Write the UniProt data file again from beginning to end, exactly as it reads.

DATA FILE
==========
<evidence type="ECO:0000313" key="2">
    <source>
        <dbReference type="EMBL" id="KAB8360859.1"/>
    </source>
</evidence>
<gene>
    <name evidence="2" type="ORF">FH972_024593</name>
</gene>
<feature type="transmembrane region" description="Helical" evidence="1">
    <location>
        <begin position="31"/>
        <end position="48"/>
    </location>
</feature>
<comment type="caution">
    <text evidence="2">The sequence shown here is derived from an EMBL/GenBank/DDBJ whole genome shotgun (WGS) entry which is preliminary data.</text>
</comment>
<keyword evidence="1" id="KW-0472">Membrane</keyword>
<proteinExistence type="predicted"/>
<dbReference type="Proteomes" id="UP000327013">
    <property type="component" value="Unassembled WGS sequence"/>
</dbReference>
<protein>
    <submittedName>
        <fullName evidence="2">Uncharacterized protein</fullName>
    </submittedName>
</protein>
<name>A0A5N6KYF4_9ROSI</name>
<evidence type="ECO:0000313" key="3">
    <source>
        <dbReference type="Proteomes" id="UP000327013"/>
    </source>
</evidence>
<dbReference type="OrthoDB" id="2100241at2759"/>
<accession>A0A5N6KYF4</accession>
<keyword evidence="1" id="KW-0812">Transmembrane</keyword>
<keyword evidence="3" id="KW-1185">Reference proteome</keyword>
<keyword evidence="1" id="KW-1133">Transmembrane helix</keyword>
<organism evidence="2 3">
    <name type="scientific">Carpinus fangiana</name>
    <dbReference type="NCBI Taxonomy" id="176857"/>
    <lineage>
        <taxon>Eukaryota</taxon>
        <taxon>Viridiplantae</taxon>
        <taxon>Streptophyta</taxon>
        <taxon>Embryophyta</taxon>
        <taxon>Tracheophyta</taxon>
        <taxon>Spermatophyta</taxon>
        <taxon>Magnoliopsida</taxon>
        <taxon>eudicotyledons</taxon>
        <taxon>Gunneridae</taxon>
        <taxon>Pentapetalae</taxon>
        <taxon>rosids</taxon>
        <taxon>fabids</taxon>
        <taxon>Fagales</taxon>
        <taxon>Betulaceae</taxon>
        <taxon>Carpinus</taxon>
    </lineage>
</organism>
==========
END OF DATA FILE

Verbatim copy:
<evidence type="ECO:0000313" key="2">
    <source>
        <dbReference type="EMBL" id="KAB8360859.1"/>
    </source>
</evidence>
<gene>
    <name evidence="2" type="ORF">FH972_024593</name>
</gene>
<feature type="transmembrane region" description="Helical" evidence="1">
    <location>
        <begin position="31"/>
        <end position="48"/>
    </location>
</feature>
<comment type="caution">
    <text evidence="2">The sequence shown here is derived from an EMBL/GenBank/DDBJ whole genome shotgun (WGS) entry which is preliminary data.</text>
</comment>
<keyword evidence="1" id="KW-0472">Membrane</keyword>
<proteinExistence type="predicted"/>
<dbReference type="Proteomes" id="UP000327013">
    <property type="component" value="Unassembled WGS sequence"/>
</dbReference>
<protein>
    <submittedName>
        <fullName evidence="2">Uncharacterized protein</fullName>
    </submittedName>
</protein>
<name>A0A5N6KYF4_9ROSI</name>
<evidence type="ECO:0000313" key="3">
    <source>
        <dbReference type="Proteomes" id="UP000327013"/>
    </source>
</evidence>
<dbReference type="OrthoDB" id="2100241at2759"/>
<accession>A0A5N6KYF4</accession>
<keyword evidence="1" id="KW-0812">Transmembrane</keyword>
<keyword evidence="3" id="KW-1185">Reference proteome</keyword>
<keyword evidence="1" id="KW-1133">Transmembrane helix</keyword>
<organism evidence="2 3">
    <name type="scientific">Carpinus fangiana</name>
    <dbReference type="NCBI Taxonomy" id="176857"/>
    <lineage>
        <taxon>Eukaryota</taxon>
        <taxon>Viridiplantae</taxon>
        <taxon>Streptophyta</taxon>
        <taxon>Embryophyta</taxon>
        <taxon>Tracheophyta</taxon>
        <taxon>Spermatophyta</taxon>
        <taxon>Magnoliopsida</taxon>
        <taxon>eudicotyledons</taxon>
        <taxon>Gunneridae</taxon>
        <taxon>Pentapetalae</taxon>
        <taxon>rosids</taxon>
        <taxon>fabids</taxon>
        <taxon>Fagales</taxon>
        <taxon>Betulaceae</taxon>
        <taxon>Carpinus</taxon>
    </lineage>
</organism>